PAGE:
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The cellar alchemist

Text by Vincent Remy

The village

The cellar alchemist

The village

The cellar alchemist

Olivier Campadieu is the master of a miraculous transmutation.

The cellar alchemist

Banyuls-sur-Mer, on the southernmost coast of the Gulf of Lion, between the mountains and the sea, just across the border from Spain… it was here, around the eighth century BC, that Greek mariners from Corinth first planted grapevines. And it’s here that Olivier Campadieu, cellar master of Château Palmer since 2009, spent his childhood.

“In Banyuls, you saw a lot of dual professions; most often people were both fishermen and wine makers.”
Olivier Campadieu — Cellar Master, Château Palmer

Back in the days, in the living room of his family home, there was a mysterious wooden door, hidden by a curtain. As a young child, Olivier would sometimes hear noises from behind this door and back away in fear. “As soon as I understood what was happening on the other side, everything changed.” He discovered a large, dark room filled with cement vats, two dug into the ground and two above it, and two old wooden vertical presses. Every September, grapes were brought here from the four family plots – less than a hectare of Grenache and Carignan scattered about the village. The boy loved the smell of the wine cellar, its coolness, and working there as a family.

For the Campadieus, wine is a family affair. Olivier’s grandfather was technical director for Cellier des Templiers, a union of Banyuls wine producers spanning Banyuls, Collioure, Port-Vendres and Cerbère. While an employee of the co-operative, he also made his own wine. “In Banyuls, you saw a lot of dual professions; most often people were both fishermen and wine makers.” From a young age, Olivier’s favourite time of the year became the harvest, and his greatest pleasure was being in the back of the old family pick-up truck heading home with a pile of freshly picked grapes, the Mediterranean glistening on the horizon.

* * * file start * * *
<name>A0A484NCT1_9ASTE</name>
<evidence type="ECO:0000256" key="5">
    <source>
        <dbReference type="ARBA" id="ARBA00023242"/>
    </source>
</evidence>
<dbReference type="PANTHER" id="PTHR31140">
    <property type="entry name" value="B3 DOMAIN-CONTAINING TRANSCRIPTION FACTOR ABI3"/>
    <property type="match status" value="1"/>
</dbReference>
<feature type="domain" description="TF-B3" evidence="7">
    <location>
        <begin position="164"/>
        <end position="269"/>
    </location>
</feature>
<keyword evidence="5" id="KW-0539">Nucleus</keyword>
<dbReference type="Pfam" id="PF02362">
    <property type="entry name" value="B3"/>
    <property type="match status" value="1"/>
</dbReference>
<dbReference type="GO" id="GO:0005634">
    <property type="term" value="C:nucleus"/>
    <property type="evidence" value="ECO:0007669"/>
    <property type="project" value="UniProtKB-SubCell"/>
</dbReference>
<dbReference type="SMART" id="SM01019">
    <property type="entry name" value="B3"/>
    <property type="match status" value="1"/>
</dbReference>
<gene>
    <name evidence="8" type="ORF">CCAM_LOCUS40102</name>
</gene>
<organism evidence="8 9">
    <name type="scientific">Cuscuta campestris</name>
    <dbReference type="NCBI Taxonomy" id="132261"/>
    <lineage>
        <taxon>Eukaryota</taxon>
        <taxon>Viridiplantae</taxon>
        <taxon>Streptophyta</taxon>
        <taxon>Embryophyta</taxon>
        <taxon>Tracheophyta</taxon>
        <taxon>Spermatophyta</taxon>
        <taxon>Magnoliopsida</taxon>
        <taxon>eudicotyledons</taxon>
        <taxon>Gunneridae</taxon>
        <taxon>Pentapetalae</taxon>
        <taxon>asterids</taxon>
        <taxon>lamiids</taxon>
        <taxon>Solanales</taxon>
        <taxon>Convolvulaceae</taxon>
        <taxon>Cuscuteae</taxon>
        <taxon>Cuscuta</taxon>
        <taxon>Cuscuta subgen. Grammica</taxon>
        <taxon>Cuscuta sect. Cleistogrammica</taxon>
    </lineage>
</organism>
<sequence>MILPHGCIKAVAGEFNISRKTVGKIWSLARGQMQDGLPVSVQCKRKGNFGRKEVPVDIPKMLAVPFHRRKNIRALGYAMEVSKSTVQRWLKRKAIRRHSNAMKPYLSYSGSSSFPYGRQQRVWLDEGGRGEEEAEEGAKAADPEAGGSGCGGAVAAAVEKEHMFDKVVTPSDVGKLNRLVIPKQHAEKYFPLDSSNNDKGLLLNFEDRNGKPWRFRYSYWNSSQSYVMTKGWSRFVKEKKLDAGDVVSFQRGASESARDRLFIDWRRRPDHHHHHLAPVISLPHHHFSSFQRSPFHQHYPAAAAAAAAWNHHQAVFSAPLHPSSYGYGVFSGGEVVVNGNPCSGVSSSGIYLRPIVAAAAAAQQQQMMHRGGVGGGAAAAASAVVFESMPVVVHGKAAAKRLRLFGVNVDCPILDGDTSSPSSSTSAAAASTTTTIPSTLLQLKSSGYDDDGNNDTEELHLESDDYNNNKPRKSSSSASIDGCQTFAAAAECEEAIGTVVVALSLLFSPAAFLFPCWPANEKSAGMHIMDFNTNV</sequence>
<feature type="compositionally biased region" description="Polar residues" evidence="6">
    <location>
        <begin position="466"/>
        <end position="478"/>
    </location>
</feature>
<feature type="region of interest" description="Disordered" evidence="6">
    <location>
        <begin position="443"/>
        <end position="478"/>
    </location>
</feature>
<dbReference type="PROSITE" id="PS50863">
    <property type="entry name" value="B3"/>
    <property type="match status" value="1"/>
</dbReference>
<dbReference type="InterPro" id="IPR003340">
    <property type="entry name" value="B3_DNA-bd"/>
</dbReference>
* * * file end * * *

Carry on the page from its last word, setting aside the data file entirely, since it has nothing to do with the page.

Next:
To those who ask what the profession of a cellar master consists of, Olivier responds simply, in his lovely, earthy, accent from the foothills of the Pyrénées: “Give me a bunch of grapes, and two years later I’ll give you a bottle of wine.” Easier said than done.

“Give me a bunch of grapes, and two years later i’ll give you a bottle of wine.”
Olivier Campadieu — Cella Master, Château Palmer

The creation of a wine begins from the moment the harvest arrives. As soon as the cagettes filled with grapes reach the threshold of the winery, the grapes of each individual parcel are attributed to a different vat. When the alcoholic fermentation has concluded, the wine is transferred to barrels, still separated by parcel. Thus begins the malolactic fermentation, which will last from two days to a month. Next comes blending. “Every day, all of this juice, representing the various vine parcels, is tasted to define the new Palmer, and the new Alter Ego.” A large core of vines, surrounding the château, goes into Palmer. Two other blocks will make Alter Ego. But beyond that it’s more complicated, because a third portion, representing around 30 per cent of the total vineyards, can go into the creation of either of the two wines, depending on the nature of the vintage. At Palmer, these tastings are thus decisive moments, endlessly repeated. “We separate everything into three lots, Palmer, Alter Ego and undecided. We do a trial blend of the Palmer lot and then test adding wine from each of the other lots, to see whether it adds something or takes away.”

Beforehand, each of the forty vats will have been tasted daily since the beginning of alcoholic fermentation, not to assess if the juice is good or not, but to respond to certain questions: are the tannins being extracted smooth, hard, or bitter? Should we further extract, that is to say pump over the must in the vat, or not? “Pumping over will give additional colour, tannins and structure. In 2015, a great vintage, for certain vats we were obliged to slow or stop extraction rather early on. In 2016 we continued pumping over until the end of the fermentation, because the juice continued to be smooth, with any bitter edge. Every year is different.”